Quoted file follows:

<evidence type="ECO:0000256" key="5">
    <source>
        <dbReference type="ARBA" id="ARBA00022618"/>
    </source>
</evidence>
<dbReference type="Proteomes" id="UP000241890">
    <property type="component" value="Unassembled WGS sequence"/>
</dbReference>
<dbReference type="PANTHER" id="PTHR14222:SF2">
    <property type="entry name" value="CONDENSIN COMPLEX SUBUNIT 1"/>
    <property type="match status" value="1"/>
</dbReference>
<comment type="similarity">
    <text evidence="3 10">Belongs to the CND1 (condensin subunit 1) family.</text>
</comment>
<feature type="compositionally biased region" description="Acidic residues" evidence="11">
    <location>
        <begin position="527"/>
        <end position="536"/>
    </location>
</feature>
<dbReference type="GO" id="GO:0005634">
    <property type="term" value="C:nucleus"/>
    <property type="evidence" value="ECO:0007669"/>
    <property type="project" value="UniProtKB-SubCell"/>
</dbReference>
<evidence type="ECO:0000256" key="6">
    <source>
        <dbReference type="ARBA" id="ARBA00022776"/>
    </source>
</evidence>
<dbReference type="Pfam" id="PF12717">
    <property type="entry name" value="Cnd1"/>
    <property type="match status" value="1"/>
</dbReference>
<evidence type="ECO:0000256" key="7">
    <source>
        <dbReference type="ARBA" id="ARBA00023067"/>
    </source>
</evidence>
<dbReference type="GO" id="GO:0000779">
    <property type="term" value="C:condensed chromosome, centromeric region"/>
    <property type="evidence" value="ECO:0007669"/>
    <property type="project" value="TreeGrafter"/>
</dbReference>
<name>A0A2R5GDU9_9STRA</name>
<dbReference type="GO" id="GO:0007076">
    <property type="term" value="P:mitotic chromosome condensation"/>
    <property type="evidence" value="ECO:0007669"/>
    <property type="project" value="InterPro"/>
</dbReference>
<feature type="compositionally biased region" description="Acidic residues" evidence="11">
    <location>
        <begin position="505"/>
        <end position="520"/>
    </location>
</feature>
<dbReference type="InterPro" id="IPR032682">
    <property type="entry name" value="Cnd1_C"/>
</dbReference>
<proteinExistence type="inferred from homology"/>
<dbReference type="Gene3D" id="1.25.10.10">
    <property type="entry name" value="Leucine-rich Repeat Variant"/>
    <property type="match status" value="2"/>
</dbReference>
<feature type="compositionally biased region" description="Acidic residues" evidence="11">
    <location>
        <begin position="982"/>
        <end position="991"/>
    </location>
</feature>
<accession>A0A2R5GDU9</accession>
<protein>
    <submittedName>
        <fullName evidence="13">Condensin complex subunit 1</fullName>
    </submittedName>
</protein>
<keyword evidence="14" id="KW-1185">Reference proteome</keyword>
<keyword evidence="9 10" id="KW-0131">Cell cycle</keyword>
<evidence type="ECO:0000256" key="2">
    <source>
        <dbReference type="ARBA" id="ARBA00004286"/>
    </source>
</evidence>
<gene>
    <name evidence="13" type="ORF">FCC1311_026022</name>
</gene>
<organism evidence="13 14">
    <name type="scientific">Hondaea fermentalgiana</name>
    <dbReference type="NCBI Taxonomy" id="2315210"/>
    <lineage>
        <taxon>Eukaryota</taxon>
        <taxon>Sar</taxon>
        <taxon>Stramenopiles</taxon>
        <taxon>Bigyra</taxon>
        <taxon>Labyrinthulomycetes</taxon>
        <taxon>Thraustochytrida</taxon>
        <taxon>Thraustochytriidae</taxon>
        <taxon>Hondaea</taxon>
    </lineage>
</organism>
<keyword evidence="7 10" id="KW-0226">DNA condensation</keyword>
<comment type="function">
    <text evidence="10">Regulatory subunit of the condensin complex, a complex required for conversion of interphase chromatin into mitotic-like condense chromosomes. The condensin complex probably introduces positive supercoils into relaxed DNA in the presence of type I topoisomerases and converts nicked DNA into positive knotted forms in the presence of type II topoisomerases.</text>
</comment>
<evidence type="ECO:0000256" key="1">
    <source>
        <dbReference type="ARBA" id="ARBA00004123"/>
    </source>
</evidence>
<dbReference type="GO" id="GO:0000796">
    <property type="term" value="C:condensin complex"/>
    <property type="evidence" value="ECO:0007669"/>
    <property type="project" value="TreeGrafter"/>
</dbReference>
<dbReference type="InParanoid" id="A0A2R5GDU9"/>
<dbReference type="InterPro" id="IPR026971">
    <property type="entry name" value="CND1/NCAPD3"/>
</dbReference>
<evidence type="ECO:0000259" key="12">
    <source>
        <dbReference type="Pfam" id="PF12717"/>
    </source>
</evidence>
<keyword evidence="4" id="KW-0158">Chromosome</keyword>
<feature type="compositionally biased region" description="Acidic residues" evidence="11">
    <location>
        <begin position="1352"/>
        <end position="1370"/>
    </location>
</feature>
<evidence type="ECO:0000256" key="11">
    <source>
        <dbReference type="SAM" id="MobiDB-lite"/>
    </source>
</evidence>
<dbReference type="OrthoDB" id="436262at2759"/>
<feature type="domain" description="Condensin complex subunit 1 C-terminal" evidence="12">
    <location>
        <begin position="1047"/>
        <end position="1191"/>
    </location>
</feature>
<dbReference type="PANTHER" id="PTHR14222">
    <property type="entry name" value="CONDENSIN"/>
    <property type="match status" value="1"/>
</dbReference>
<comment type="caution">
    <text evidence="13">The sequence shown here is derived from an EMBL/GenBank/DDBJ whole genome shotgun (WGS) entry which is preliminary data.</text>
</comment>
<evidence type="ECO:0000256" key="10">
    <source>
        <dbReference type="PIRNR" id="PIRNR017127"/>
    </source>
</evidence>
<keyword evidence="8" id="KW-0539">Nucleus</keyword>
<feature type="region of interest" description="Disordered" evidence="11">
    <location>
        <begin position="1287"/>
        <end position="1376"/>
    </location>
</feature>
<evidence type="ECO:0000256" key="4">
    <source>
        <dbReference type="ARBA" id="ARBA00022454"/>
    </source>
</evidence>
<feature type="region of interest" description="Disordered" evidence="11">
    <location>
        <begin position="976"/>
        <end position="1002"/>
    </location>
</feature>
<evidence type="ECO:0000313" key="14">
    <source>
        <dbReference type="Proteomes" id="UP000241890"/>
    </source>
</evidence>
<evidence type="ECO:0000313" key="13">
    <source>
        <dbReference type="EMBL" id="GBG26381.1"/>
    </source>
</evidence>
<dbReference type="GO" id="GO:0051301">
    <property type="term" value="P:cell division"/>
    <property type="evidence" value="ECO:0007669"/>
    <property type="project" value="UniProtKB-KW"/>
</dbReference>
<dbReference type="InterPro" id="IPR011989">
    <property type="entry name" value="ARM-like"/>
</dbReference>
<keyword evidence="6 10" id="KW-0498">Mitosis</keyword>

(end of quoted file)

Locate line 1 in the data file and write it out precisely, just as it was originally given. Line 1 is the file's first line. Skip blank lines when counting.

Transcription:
<evidence type="ECO:0000256" key="5">